By Jay Powell The Daily Herald, Columbia, Tenn.
WWR Article Summary (tl;dr) In between ballet lessons and singing gospel songs at her church you can find four-year-old Sky Hatton working in the kitchen alongside her grandma creating unique recipes for her cupcake company.
The Daily Herald, Columbia, Tenn.
It's never too early to learn about starting one's own business, and it helps when the product is something flavorful and delicious to satisfy the customer's sweet tooth.
Four-year-old Sky Hatton of Columbia is learning the ropes of entrepreneurship, and with great success, after recently founding her own baking company, Sky's Cupcakes, along with her parents James Jr. and Yolanda Hatton, and her grandmother, Sharmnitta Hatton.
After just a few months of creating fun and unique ideas, the business already has a growing customer base, and their cupcakes were a popular item sold at this year's Maury County Fair.
In addition to taking orders directly by calling (931) 255-3169, Sky's Cupcakes can be found at Bubba Gandy Seafood and Tallgrass Meat. Co., as well as Amber Falls Winery every other Saturday.
"We put a lot of time into making these cupcakes, creating the designs and making them homemade, never frozen or store bought," James Hatton Jr. said. "We don't use any cake mix, which is a little more expensive to make, but we want to make sure people are getting a good product. Even the icing is made from scratch."
Sky's love for baking began when she would watch cooking shows like Rachel Ray, Martha Stewart and "Cupcake Wars" on the Food Network, working alongside her grandmother in the kitchen and coming up with new ideas. Pretty soon the idea came about to start her own business and bring her tasty creations to the community.
"We've sold so many that we ran out of boxes last week," Hatton said. "The sales are really high right now, between selling at the fair and taking calls. We had more calls than we expected, but we are prepared now to meet all orders."
Sky's cupcakes offers 10 unique flavors, such as grape Fanta, banana pudding, PB & J and Mississippi Mud. Cupcakes are sold for $20 per dozen, as well as "specialty flavors" like peach cobbler or Grandma Sharon's Old Fashioned Caramel for $25 per dozen. There are also Sky's Cupcakes T-shirts sold for $15 in all sizes and colors.
Sky said her favorite is the multi-colored rainbow flavor, and what she loves most about the business is getting to spend time cooking with her grandmother. Her other hobbies include taking ballet at Columbia Dance Academy and singing gospel songs at church, but her biggest passion is working in the kitchen and creating new ideas she hopes people can enjoy.
"I love baking cupcakes and getting to work with Grandma," Sky Hatton said.
She also donates a portion of proceeds from the "pink velvet" flavor to charities for cancer research and prevention.
Her father said he is proud to watch his daughter's sense of entrepreneurship grow, instilling principles of working and supporting yourself at an early age, as well as how to manage money.
Ten percent of sales is donated to the family's church, Christian Faith Church, and another 10 percent is placed in a trust fund, while the rest is either put back into the business or used for things like toys, because after all she still loves being a kid.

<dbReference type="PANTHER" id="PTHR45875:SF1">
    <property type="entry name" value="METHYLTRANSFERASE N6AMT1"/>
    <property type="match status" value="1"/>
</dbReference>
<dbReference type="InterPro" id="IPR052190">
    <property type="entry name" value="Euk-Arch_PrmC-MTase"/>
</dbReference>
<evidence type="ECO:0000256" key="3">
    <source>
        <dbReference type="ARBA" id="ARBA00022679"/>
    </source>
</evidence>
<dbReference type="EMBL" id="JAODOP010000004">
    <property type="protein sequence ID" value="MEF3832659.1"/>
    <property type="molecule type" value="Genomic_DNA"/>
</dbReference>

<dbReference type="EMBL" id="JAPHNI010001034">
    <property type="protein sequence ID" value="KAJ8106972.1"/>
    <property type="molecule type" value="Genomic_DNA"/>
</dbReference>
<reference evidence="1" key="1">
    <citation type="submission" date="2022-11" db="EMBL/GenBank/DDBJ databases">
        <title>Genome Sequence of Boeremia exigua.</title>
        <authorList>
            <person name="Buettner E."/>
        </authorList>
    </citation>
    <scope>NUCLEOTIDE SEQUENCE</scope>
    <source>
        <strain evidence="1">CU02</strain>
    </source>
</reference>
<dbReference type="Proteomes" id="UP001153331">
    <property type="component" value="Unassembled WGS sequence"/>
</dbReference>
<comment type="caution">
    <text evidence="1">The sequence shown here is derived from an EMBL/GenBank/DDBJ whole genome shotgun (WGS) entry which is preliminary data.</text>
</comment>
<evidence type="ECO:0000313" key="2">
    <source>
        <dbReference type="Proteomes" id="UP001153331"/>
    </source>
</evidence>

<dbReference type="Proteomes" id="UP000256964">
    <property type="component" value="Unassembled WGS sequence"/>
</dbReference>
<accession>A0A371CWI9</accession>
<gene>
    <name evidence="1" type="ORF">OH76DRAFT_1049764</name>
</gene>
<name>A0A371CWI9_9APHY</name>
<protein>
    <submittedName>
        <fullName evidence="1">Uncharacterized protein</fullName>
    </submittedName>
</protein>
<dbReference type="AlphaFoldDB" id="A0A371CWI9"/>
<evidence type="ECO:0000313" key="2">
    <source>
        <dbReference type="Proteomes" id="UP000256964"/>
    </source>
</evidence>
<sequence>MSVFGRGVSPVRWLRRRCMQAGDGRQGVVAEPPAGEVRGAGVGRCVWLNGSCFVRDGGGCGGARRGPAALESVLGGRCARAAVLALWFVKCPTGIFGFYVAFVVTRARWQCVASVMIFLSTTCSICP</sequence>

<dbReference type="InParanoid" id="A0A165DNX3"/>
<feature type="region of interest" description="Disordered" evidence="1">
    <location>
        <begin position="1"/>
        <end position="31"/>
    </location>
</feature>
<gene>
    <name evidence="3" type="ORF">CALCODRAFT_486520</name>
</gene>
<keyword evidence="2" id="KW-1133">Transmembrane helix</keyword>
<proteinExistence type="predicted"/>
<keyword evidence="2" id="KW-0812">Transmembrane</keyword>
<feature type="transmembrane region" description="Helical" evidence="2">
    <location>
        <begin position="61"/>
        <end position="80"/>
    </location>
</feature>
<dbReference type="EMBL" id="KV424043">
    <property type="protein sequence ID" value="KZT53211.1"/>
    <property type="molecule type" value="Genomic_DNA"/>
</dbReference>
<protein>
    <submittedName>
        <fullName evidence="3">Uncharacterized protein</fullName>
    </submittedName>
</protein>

"We take 10 percent and give it to church for our tithes, because that's the most important part," Hatton said. "If she wants to go to college or be an entrepreneur, the money will be there when she turns 18. Most of this money is going to a college fund, or trust fund, that we have set up for her."
Having her own business at a young age is also a valuable skill he tries to instill in her for future success as she gets older, namely being able to take care of herself and to always have a willingness to work hard to succeed.
"I always tell people she's pretty like her mom, but gets her business ambition from me," Hatton said. "I want to support her in everything she does. And I talk to her and teach her that you want to create a good product and for your business to succeed, because you don't want to grow up and have the government take care of you, pay your bills and rent. I want her to be self-sufficient and understand that you don't have to depend on government programs to be successful in life."
Sky's Cupcakes recently launched a Facebook page, where customers can learn about flavors and keep track of local events where cupcakes will be sold. The Hattons have long-term plans to launch a full website later in the fall, where customers can make online orders through Paypal. They also hope to have a full-time food truck by March of next year.
There are also plans to bring her cupcakes to local schools, starting with Riverside Elementary where Sky attends pre-K, and Little Tikes Daycare, where she also attends.
"We'll go to places like Riverside or Highland Park Elementary, and we're going to hand out free cupcakes and business cards so people can actually taste the product, and if people have a birthday or just for any day they can order from us," Hatton said. "It's a really good cupcake, and we're very confident in what we're selling."
The main goal, other than developing a larger local customer base, is to move into a brick and mortar facility in downtown Columbia, and eventually open in multiple locations in Spring Hill and other Middle Tennessee areas.
"We want to have a Sky's Cupcakes in every county in Middle Tennessee over the next 5-10 years. That's our plan," Hatton said. "Our slogan is 'Everybody needs some sugar in their life,' and we're just trying to provide that part."